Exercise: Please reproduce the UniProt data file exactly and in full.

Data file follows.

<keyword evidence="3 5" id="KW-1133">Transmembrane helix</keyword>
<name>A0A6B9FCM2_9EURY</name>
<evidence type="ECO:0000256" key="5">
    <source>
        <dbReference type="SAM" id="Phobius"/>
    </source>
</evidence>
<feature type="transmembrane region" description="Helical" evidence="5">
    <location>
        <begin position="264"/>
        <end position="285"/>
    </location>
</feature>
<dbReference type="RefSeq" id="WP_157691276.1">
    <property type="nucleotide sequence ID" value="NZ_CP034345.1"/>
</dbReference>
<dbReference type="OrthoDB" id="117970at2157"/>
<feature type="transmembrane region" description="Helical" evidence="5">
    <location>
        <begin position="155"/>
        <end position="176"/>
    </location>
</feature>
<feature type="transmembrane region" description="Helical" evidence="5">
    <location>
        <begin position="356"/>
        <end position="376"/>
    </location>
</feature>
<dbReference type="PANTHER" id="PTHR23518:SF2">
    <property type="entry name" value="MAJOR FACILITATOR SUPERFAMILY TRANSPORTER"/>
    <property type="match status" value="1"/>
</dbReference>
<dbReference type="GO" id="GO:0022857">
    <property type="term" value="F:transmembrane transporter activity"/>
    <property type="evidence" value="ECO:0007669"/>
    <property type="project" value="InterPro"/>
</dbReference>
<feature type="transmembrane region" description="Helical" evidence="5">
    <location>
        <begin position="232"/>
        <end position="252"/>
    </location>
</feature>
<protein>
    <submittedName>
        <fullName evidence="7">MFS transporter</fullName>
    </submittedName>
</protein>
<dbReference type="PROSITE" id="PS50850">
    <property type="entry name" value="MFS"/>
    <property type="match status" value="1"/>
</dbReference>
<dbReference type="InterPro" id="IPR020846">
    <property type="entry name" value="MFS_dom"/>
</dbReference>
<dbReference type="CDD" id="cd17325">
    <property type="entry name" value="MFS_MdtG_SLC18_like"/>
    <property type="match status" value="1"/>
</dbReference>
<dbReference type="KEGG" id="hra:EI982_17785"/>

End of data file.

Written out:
<keyword evidence="3 5" id="KW-1133">Transmembrane helix</keyword>
<name>A0A6B9FCM2_9EURY</name>
<evidence type="ECO:0000256" key="5">
    <source>
        <dbReference type="SAM" id="Phobius"/>
    </source>
</evidence>
<feature type="transmembrane region" description="Helical" evidence="5">
    <location>
        <begin position="264"/>
        <end position="285"/>
    </location>
</feature>
<dbReference type="RefSeq" id="WP_157691276.1">
    <property type="nucleotide sequence ID" value="NZ_CP034345.1"/>
</dbReference>
<dbReference type="OrthoDB" id="117970at2157"/>
<feature type="transmembrane region" description="Helical" evidence="5">
    <location>
        <begin position="155"/>
        <end position="176"/>
    </location>
</feature>
<feature type="transmembrane region" description="Helical" evidence="5">
    <location>
        <begin position="356"/>
        <end position="376"/>
    </location>
</feature>
<dbReference type="PANTHER" id="PTHR23518:SF2">
    <property type="entry name" value="MAJOR FACILITATOR SUPERFAMILY TRANSPORTER"/>
    <property type="match status" value="1"/>
</dbReference>
<dbReference type="GO" id="GO:0022857">
    <property type="term" value="F:transmembrane transporter activity"/>
    <property type="evidence" value="ECO:0007669"/>
    <property type="project" value="InterPro"/>
</dbReference>
<feature type="transmembrane region" description="Helical" evidence="5">
    <location>
        <begin position="232"/>
        <end position="252"/>
    </location>
</feature>
<protein>
    <submittedName>
        <fullName evidence="7">MFS transporter</fullName>
    </submittedName>
</protein>
<dbReference type="PROSITE" id="PS50850">
    <property type="entry name" value="MFS"/>
    <property type="match status" value="1"/>
</dbReference>
<dbReference type="InterPro" id="IPR020846">
    <property type="entry name" value="MFS_dom"/>
</dbReference>
<dbReference type="CDD" id="cd17325">
    <property type="entry name" value="MFS_MdtG_SLC18_like"/>
    <property type="match status" value="1"/>
</dbReference>
<dbReference type="KEGG" id="hra:EI982_17785"/>